Why aren’t young people learning to drive?

Why aren’t young people learning to drive?

Figures from the Department for Transport show a rapid decline in the number of young people on the roads. Almost half of 17-20-year-olds could drive in 1992-4, but that dropped to just 29% in 2014.

So why are young people calling time on cars?

Environmental responsibility

Around two-thirds of 16 to 34-year-olds considered environmental and wildlife policies a top voting priority in 2016, according to a CensusWide survey. With almost nine out of ten respondents prioritising the environment, perhaps it’s no surprise they are choosing to walk, cycle or take public transport rather than drive.

Lifestyle changes 

The idea of passing your driving test just in time to beetle off to university or move away for work may be an outdated one, as youngsters stay at home for longer than ever.

In fact, the number of adults living with their parents reached a record high in 2017, showing one in four people aged 20-34 choosing to live at home. Local workplaces and lifts from mum and dad might be leaving young people with no need to drive themselves.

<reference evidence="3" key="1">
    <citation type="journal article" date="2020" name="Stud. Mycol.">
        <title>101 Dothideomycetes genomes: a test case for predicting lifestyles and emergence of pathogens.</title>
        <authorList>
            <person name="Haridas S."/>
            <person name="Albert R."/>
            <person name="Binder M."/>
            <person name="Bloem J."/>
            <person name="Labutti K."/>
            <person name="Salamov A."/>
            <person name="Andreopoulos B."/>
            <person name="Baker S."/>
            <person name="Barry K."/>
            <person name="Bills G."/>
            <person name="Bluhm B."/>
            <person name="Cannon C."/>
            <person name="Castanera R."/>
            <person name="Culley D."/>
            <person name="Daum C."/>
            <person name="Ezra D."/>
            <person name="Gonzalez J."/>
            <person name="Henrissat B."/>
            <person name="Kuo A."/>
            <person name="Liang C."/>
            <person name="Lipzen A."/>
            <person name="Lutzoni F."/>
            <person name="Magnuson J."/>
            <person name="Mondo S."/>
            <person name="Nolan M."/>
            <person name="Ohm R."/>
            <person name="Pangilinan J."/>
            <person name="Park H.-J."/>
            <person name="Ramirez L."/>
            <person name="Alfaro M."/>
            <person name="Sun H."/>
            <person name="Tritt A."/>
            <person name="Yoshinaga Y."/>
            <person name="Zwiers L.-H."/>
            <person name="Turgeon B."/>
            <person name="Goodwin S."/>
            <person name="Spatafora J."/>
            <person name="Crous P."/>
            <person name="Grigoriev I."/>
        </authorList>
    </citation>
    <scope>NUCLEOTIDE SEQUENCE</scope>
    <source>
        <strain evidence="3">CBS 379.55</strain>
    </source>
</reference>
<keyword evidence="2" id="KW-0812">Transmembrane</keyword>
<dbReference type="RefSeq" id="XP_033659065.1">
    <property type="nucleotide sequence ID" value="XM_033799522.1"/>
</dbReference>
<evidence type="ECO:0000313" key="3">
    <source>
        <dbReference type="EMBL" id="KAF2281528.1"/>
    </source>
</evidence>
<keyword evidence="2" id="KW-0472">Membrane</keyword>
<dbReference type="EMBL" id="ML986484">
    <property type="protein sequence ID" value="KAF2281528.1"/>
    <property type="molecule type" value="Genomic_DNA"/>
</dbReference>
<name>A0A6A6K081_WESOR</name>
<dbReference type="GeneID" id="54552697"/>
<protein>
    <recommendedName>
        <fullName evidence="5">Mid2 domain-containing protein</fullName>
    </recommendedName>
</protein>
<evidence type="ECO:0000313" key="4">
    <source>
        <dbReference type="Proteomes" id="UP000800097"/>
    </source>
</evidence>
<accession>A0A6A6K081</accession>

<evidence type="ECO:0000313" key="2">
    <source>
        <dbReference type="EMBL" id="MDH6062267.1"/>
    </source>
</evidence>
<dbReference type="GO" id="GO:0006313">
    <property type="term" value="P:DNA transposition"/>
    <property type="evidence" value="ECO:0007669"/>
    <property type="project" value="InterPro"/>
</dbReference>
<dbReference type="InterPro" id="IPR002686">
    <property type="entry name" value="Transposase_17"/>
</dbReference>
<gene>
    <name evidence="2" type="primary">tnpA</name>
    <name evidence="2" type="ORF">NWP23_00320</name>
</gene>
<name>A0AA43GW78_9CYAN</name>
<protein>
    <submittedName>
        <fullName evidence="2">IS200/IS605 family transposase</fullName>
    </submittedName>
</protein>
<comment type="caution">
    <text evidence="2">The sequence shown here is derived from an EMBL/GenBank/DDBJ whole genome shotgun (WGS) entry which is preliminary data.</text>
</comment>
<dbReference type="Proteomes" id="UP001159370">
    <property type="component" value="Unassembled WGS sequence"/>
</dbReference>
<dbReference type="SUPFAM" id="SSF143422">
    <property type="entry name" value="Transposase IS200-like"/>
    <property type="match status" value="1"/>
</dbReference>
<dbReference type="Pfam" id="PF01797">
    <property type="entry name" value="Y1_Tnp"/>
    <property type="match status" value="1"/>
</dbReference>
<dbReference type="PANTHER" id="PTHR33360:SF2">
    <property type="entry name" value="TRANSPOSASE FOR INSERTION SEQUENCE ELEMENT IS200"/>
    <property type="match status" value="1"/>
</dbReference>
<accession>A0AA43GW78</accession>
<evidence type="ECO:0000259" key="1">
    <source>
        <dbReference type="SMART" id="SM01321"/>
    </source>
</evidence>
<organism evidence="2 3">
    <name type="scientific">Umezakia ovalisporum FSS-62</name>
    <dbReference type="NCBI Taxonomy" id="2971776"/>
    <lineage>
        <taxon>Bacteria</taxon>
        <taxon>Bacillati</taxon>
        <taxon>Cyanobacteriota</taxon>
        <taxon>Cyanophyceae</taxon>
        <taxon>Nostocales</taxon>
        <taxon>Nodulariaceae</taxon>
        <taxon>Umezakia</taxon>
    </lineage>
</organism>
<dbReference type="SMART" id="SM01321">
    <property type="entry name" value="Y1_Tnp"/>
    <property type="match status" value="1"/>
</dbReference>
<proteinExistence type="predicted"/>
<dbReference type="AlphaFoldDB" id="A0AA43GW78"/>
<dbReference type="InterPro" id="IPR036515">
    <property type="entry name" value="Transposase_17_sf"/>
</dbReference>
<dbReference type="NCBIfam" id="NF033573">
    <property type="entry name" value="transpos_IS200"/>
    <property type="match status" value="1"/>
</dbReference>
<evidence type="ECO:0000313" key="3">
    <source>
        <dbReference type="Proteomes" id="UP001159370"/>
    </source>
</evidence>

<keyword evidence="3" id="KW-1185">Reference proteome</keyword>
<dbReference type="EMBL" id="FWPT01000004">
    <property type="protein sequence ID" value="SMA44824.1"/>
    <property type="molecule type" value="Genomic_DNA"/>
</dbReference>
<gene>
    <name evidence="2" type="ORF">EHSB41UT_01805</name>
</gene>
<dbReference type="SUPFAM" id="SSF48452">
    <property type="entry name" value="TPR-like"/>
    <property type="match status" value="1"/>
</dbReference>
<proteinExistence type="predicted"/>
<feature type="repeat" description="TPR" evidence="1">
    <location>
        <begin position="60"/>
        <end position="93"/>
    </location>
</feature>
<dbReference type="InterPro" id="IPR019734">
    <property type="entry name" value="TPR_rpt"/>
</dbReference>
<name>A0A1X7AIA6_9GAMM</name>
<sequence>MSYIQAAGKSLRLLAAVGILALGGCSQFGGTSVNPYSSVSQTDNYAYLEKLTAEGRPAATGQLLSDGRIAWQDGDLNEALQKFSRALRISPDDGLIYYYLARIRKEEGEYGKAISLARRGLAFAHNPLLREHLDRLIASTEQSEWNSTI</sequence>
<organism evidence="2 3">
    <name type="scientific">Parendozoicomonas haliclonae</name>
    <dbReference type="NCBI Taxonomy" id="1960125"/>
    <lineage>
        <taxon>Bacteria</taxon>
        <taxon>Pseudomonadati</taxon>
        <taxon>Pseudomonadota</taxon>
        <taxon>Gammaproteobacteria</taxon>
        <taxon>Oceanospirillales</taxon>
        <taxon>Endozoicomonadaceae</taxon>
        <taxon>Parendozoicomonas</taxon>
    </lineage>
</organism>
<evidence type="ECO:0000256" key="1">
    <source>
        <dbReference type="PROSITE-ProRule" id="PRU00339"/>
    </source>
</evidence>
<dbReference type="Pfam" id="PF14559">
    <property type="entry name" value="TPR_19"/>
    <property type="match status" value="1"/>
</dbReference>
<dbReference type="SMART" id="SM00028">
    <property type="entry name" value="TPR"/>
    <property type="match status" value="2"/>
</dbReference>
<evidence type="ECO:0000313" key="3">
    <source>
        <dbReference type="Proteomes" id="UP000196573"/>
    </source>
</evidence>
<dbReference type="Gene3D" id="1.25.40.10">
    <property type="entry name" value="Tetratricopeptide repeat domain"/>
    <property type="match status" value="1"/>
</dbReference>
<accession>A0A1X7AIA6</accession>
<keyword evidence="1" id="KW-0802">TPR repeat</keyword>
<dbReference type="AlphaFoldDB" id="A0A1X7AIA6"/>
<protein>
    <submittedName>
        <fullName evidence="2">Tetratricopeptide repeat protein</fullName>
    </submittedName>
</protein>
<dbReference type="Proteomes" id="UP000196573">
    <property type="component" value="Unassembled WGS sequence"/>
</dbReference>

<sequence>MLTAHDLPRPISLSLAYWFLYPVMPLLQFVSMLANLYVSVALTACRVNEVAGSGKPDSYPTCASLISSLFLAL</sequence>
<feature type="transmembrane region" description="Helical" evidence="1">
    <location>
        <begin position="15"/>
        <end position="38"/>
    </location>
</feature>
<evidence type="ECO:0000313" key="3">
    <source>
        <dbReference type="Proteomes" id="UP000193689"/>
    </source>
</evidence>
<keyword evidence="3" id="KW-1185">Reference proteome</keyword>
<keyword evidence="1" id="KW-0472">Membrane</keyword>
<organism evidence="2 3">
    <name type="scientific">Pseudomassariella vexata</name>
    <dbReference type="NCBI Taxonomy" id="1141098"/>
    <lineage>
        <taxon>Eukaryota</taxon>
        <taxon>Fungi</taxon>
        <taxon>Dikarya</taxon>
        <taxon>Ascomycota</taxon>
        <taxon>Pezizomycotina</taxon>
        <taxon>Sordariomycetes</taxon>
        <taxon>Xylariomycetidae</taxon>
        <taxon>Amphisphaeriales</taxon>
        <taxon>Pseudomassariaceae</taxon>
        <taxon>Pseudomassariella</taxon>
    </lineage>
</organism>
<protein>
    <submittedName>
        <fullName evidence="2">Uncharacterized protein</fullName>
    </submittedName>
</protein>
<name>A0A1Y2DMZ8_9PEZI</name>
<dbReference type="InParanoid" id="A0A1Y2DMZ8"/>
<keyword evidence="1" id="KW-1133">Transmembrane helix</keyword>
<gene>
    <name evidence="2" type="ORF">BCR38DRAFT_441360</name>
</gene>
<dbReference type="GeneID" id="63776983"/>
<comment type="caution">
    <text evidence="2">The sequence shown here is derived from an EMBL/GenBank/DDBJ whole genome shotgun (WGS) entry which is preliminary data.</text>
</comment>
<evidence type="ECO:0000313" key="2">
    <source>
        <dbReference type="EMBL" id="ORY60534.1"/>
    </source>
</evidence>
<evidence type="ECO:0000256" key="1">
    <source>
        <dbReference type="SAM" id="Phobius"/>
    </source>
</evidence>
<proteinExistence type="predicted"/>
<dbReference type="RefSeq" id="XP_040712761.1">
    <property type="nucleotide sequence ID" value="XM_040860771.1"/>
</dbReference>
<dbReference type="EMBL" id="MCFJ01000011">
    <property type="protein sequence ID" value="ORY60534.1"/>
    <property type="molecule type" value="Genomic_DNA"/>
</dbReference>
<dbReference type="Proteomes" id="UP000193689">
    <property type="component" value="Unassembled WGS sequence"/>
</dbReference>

For those in busy cities, which is more of us every year, taxi apps like Uber have made it easy to get around quickly, even after public transport has closed up for the night.

Financial frugality

Learning to drive has never been cheap, but MoneySupermarket.com puts the average cost of gaining a licence in 2017 at a whopping £2,741.

This includes a minimum of £141 in theory and practical tests, the DSA’s recommended 47 hours of tuition – at an average cost of £24 per lesson – plus 22 hours of private practice, which requires a family member or friend to add a learner to their private car insurance.

After all that? Buying, maintaining, fuelling and insuring a car doesn’t come cheap.

The average cost of a first car being around £4,000 and the ever-increasing cost of fuel, the annual cost of motoring can very often be somebody’s largest expense.

With the current minimum wage (at the time of writing) at just £4.05 per hour for those under 18, even working a 35 hour week will result in annual earnings of under £8,000. The cost of learning to drive, purchasing and insuring a vehicle becomes out of reach for a lot of young drivers.

However, there are ways to reduce a new driver’s Car Insurance premium. Specialist Young Driver cover can keep costs down by utilising black box technology, which proves the driver’s capability to insurers. Choosing a higher excess can also keep costs down.

Not sure where to start? Fiveways Insurance’s experts are happy to advise on the best solution for you and your family. Get in touch on 01952 812380 for more information or visit our dedicated young driver pages.

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